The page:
A diligent player and an avid reader, Chandni loves devouring poker books to stack up to her skills and is currently devouring the ever-fascinating “ Harrington by Harrington”. She likes to loosen up a bit before a big tournament, remind herself to only focus on enjoying the game and play the cards she is dealt during the game.

When she started out, Chandni faced some flak for her decision to play poker. Whenever she mentions poker as one of her passions, a lot of people perceive it as gambling and hence something unpleasant or immoral. She would love for people to see it as a sport that requires serious discipline, skill, and grit. “It is not easy to be consistently good at the game, and the same requires a lot of practice and hard work”, she adds.

The one thing that does bother her a lot about playing in a largely male-dominated field is the table talk, particularly the kinds that has people using the "man card" and trying to get under the skin with sexual innuendos and verbal abuse.

If Chandni could change something about the game then that would be the number of buy-ins involved while playing because she believes it would reduce the amount of random play and she would also ban people who abuse on the table. It's a fun-filled game of skill, and hence she would encourage more play and less talk.

She believes women are a bit more conservative players than men. She hasn't played with too many women yet, but do think women are less aggressive at the table. On encouraging more women to come up and start playing poker she says, “I would definitely urge everyone to try their hand at poker, not only is it a fun way to bond with friends, it is also a great sport that tests your intelligence, courage, and skills. Since there are lesser women players as compared to men, I think it is all the more important for more women to enter the field and give it a shot. My advice is not to be intimidated by the game or the people playing with you, but trust your own game and consistently trying to better yourself. I believe the poker industry is thriving at the moment, and there should be a different game and tournament options for people to choose from, based on skill level as well as financial viability. The more inclusive it is, the better it is for everyone. Also, I would love to see some "women only" events that encourage women to explore the game in a safe, non-threatening environment."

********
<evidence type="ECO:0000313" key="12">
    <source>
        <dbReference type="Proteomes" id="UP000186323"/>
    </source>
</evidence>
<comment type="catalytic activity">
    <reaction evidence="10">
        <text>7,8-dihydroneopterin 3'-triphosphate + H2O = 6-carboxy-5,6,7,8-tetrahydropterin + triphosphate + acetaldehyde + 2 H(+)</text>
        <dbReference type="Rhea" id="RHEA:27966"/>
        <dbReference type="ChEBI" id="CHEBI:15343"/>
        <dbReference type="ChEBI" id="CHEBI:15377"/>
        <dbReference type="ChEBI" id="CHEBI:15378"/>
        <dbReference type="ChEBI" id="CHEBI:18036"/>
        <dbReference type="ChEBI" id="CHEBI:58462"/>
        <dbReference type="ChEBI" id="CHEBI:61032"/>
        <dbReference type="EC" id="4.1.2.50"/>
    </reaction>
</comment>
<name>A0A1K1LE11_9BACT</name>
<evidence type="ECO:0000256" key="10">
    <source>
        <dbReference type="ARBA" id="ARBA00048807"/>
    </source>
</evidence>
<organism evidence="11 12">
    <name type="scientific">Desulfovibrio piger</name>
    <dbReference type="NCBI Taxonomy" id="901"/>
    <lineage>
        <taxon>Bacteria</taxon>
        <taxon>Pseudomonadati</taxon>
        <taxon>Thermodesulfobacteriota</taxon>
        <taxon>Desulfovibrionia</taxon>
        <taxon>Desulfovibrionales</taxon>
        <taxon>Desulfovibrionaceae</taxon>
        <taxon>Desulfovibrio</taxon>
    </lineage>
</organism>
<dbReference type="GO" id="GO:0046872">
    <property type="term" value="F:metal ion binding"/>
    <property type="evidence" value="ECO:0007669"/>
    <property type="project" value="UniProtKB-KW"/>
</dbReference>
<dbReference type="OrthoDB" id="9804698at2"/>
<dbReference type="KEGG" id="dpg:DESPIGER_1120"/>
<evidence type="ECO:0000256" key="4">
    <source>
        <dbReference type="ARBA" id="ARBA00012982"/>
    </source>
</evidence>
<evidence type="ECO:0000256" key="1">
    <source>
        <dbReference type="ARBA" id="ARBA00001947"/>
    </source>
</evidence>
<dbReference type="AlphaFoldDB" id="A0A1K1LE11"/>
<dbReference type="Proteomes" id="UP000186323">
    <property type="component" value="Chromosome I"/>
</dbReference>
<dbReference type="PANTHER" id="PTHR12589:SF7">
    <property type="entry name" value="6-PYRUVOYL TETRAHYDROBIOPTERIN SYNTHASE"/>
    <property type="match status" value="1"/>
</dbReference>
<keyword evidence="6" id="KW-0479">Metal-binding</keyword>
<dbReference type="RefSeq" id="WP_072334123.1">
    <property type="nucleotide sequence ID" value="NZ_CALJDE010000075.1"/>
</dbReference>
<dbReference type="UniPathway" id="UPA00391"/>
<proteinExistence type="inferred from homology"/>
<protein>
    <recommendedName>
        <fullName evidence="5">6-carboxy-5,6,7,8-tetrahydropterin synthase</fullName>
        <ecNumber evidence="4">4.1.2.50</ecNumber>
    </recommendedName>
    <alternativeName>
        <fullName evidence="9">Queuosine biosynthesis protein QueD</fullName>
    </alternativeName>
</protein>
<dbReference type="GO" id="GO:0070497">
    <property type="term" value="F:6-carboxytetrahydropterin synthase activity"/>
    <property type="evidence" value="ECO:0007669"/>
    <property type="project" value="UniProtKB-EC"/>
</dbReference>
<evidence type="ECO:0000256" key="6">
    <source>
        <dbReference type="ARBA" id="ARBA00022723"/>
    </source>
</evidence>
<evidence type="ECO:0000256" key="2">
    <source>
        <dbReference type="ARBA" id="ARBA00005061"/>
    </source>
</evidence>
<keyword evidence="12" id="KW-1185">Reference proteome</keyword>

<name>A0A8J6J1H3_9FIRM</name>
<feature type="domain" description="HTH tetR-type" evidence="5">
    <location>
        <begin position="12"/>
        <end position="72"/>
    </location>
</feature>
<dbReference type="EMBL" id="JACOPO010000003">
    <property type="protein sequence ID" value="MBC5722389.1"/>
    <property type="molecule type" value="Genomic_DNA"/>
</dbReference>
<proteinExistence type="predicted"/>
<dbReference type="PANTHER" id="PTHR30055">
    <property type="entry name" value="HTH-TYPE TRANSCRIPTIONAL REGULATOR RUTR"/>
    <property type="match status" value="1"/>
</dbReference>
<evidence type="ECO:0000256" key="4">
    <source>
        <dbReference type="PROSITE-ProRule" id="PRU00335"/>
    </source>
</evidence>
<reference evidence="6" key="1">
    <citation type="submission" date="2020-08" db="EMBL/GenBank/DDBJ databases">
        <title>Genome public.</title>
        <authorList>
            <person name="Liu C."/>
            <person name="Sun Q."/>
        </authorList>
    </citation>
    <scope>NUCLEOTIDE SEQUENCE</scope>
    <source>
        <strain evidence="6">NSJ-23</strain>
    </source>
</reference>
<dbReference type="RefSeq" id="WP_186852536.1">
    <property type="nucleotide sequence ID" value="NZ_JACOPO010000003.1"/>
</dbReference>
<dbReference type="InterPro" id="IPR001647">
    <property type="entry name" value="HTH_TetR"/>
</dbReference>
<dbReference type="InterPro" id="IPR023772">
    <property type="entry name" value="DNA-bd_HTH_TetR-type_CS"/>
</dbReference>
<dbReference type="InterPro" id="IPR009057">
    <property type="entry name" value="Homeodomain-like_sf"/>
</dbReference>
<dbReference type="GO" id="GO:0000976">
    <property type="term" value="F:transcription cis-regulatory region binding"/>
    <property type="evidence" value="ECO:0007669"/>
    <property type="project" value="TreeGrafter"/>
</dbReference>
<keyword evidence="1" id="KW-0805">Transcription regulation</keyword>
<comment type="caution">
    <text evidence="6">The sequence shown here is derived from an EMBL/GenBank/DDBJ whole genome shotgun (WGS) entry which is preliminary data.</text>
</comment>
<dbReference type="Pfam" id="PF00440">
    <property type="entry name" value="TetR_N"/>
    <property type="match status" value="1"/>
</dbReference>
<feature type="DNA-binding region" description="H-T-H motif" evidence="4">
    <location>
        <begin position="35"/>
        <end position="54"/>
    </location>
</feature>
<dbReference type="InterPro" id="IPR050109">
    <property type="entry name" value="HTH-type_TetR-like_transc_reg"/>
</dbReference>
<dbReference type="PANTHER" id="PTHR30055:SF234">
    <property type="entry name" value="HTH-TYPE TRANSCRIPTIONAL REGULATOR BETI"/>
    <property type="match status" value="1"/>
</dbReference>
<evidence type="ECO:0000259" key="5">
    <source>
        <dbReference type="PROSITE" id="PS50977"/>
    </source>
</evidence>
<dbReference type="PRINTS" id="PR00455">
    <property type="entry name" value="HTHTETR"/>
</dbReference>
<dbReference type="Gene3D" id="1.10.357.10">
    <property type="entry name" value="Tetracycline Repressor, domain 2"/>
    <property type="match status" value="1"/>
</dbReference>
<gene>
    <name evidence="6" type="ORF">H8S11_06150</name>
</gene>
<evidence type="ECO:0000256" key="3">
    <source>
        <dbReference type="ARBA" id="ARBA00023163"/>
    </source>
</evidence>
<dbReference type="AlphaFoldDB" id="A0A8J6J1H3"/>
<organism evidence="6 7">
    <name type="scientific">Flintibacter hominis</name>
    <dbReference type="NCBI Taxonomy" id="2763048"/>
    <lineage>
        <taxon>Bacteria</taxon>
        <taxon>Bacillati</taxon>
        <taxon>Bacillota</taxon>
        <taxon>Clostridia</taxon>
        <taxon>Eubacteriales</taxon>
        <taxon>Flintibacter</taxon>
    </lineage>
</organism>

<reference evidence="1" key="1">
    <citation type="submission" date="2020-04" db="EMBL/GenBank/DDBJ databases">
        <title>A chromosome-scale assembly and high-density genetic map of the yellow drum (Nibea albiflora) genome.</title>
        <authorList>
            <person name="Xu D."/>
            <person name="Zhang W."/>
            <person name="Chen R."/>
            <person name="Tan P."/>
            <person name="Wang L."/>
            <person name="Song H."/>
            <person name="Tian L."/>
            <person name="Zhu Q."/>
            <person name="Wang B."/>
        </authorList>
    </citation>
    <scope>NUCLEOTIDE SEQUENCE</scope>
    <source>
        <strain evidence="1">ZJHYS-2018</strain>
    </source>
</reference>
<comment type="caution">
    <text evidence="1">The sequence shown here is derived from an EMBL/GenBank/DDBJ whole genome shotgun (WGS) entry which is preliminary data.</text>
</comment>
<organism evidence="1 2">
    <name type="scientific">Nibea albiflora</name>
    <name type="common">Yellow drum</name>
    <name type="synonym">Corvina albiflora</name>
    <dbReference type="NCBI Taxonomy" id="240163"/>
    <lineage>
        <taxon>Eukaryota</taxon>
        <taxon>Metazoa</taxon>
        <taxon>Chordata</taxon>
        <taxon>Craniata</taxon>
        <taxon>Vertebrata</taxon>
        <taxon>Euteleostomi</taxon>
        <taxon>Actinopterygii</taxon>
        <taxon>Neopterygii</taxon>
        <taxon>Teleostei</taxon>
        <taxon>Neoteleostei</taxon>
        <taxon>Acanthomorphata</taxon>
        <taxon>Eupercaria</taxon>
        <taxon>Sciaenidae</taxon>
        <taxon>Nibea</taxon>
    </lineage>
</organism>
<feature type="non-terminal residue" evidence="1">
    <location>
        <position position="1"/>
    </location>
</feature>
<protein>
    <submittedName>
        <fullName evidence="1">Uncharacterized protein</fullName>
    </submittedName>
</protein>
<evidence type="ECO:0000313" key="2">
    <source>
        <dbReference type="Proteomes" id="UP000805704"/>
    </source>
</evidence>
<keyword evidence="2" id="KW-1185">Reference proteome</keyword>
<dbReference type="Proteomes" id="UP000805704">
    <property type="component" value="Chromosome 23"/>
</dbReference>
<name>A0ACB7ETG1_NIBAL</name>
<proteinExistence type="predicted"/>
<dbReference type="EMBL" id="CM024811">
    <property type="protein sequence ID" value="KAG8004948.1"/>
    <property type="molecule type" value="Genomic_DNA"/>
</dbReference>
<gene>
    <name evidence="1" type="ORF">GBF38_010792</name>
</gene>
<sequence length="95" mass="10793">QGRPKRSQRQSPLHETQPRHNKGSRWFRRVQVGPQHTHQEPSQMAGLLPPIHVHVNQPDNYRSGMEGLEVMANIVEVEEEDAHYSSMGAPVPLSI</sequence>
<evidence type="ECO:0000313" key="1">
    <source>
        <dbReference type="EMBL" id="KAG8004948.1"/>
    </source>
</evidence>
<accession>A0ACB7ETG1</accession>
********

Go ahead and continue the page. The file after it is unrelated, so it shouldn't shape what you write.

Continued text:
Meet the Missketeers: Rupal Bansal (theshowflopper)


30 something  Rupal Bansal is a  supermom, an entrepreneur, a writer and a poker player all rolled into one.
Founder of the e-gifting website, IndiaGift, Rupal has been playing poker since 2010 and dove head-on into the online poker scene 5 years ago. She first learned poker at home while playing card games with her cousins. For her, Zynga reinforced the online variant of the game. What excited her the most about poker was that it let her use her skills and not merely gamble away. The learning is ongoing as every poker game she plays teaches her something daily.
Her husband is also a passionate poker player and the couple spends hours discussing hands and helping each other figure out their strengths and the chinks in each other’s armors. For Rupal, the post-game analysis is very important as it helps one understand what he/she did wrong and right. Learning from one's mistakes is the best part of the analysis and reinforcing one's faith in the positive points is a big morale booster.
Playing poker has helped her understand how to deal with the multiple hues of life. “I remember playing a tournament in Pride Poker Room, Goa while my 9-month-old was in the creche at the casino. I took breaks every 20 mins to check on her and never forget the experience. It taught me how to keep my composure despite so many interruptions," says Rupal.
Rupal believes that a woman’s strategy in poker is actually quite aggressive, contrary to popular belief. In fact, she feels some of the biggest moves and toughest calls come from women in tough situations. Men take calculated decisions while women tend to take aggressive ones at times.
If there is one thing that Rupal wants people to know about poker is that the biggest skill in poker is not merely how you play your game but how patient you are. For her, patience is the biggest skill in poker. She also believes that more and more people will take up the game when the industry becomes more professional and ethical.
Before a big game, Rupal loves using a card guard that was gifted to her by a friend when she was playing a game when expecting her child. The card that says ‘Poker Princess’,  and is with her during all tense games.
She wishes that more women-centric tournaments are held to help more women take up the game and discover the game in a safe environment at their own pace.